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One Key to Rule Them All

So, “Can you trust a convicted monopolist?”

It was that man with the red hat and the big beard speaking, Alan Cox, Lead Linux Kernel Developer at Net Project’s ‘Trusted Computing Master class’ in London last Thursday.

What was being discussed was a vision of the future involving a new kind of hardware, cryptographic chips, which when incorporated into a Personal Computer, will permit only approved and validated software to run against ‘Trusted Information’. This new architecture, specified by the Trusted Computing Alliance of Intel, HP, Microsoft and IBM is fast becoming a reality and represents a fundamental component of Microsoft’s plans for the future of the Windows Operating System.

While a new framework of trust is essential, if this industry is to move forward and create a real foundation for an information economy, many people have concerns over digital rights management (DRM) and the ability to control access to software through licensing enforcement. “Inconvenient if the software controlling a life support machine expires”, says Alan Cox, suggesting that we need to think very seriously about the legislation that while protecting intellectual property, allows companies to switch-off software “Without due process and legal review”.

But while DRM is an important piece of the trusted computing puzzle, the largest part involves the question of who determines trust. With on-chip processors and greater protection, who owns the keys and who says what can and cannot be executed on a device? Will it be Microsoft with its new Palladium architecture and if so, asks Cox, “Even if I trust Microsoft, what about all the people they work with? This is a big deal in places like China and Saudi Arabia”.

Key ownership is everything”, says Cox and borrowing from Lord of the Rings, added: “One Key to rule them all and in the darkness bind them.”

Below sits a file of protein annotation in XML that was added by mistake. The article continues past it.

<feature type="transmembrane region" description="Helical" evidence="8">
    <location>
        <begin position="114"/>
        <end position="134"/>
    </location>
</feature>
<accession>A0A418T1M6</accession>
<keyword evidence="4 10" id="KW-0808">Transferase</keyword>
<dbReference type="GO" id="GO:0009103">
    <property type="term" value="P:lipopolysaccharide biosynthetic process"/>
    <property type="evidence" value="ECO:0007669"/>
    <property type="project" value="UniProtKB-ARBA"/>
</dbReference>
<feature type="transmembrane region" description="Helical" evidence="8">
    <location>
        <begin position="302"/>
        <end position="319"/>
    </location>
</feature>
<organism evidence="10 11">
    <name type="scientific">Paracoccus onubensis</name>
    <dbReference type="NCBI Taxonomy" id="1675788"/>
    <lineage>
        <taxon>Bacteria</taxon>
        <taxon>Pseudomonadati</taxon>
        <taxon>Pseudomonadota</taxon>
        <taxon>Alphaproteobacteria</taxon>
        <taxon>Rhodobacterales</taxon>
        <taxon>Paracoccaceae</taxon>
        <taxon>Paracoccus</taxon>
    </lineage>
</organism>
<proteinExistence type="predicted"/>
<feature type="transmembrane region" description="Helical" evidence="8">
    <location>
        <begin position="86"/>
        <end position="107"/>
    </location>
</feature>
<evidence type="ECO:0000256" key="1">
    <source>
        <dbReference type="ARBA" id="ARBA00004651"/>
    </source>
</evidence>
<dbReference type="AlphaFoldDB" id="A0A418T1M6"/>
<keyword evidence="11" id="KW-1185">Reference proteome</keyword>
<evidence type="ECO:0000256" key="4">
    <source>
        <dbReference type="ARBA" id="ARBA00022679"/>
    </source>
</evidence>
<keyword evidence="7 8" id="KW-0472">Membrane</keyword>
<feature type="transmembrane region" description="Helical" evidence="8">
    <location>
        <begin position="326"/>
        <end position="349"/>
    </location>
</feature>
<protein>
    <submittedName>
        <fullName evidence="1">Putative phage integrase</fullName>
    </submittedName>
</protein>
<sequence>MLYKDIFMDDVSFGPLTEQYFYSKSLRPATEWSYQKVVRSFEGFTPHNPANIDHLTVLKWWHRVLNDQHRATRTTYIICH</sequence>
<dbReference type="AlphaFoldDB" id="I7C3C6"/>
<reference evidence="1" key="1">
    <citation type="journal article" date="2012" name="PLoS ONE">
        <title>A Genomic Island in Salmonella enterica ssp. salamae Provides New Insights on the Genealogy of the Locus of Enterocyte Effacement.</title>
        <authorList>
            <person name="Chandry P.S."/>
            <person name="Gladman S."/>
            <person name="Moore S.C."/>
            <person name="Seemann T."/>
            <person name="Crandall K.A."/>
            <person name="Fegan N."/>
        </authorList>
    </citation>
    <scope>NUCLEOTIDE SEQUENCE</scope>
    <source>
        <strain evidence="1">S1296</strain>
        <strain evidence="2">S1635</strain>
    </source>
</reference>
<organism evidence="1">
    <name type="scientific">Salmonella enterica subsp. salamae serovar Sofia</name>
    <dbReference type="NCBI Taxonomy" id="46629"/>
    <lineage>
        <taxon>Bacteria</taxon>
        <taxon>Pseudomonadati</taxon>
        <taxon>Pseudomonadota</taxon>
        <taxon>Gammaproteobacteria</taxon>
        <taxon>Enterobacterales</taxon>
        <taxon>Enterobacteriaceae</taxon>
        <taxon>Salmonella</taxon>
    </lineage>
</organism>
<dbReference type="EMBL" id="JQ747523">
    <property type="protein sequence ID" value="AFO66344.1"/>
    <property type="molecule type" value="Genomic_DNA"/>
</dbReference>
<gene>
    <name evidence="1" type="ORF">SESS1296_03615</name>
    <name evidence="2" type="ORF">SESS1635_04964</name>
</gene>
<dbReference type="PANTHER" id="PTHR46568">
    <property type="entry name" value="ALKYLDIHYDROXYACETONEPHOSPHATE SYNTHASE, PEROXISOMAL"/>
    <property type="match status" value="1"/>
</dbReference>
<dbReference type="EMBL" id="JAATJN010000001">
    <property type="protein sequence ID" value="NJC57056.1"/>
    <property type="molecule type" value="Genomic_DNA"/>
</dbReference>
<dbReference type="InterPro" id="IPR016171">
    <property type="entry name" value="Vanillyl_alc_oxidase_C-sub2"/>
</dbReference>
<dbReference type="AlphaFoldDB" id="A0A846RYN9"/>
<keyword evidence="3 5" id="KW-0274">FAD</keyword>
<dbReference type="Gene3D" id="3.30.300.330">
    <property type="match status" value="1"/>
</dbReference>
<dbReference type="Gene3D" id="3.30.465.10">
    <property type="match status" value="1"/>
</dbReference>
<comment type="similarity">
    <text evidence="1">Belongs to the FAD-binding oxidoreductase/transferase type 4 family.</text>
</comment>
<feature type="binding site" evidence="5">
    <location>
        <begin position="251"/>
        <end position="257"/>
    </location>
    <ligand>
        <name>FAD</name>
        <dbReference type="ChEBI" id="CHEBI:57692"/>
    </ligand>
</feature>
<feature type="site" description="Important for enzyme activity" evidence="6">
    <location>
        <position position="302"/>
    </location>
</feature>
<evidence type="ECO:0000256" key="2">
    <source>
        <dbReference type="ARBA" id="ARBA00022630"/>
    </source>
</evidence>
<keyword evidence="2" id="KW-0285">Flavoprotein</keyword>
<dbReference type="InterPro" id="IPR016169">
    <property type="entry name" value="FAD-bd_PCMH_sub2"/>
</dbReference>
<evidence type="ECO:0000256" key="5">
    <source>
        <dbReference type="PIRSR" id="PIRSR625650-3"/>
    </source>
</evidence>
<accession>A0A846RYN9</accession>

But perhaps we’ve got it wrong. Certainly, since I wrote my last column on Microsoft’s Palladium strategy in CW360, I have revised my own opinions after spending some time with their security team and speaking with both Mike Nash, their vice president of security and John Manferdelli, the General Manager of the Windows Trusted Platform Technologies.

It was Manferdelli’s job to argue Microsoft’s corner against Alan Cox and he painted a rather different picture of Microsoft’s plans for trusted computing than those that many people suspect they might have.

Listen” he said, “Palladium is about machine integrity” and not about Microsoft controlling the keys to everyone else’s content. “We’re reluctant to depend on what we don’t trust and today’s PCs were not designed with security as a priority”.

Simply stated, Palladium, like the license management in Windows Media Player, is a concept that can be turned on or off by the user. It offers a secure execution environment but according to Manferdelli, the four important ‘Trust’ elements to consider when it’s turned on are:

• You know who or what it is and it’s not an impostor
• You know its state and it has been properly initialised
• You know that it can’t be tampered with
• You know that your communications with it are private and tamper proof

Palladium appears to represent a way of escape from many of the risks that surround today’s computing and it can only work with the commitment of the entire industry, towards the development of a new trusted computing architecture. And yes, there are many issues to be resolved where trusted relationships and keys are concerned but I don’t have a feel for some kind of sinister plot involving Palladium, Microsoft and the entertainment industry.

If we’re honest, the industry is in a huge mess of its own making and times are likely to become worse before they become better, as each month sets a new record of security breaches in one form or another. As I write this column, I can see an attempt to scan my own system from the Internet and I would much prefer a future without spam and the constant risk of information theft. If, as Manferdelli suggests, Palladium offers an answer, then that’s fine by me and if the Open Source community can do better, then let market forces decide on what the shape of trusted computing will be in five years. It has to be better than an atmosphere of little or no trust at all, which is what we have today.


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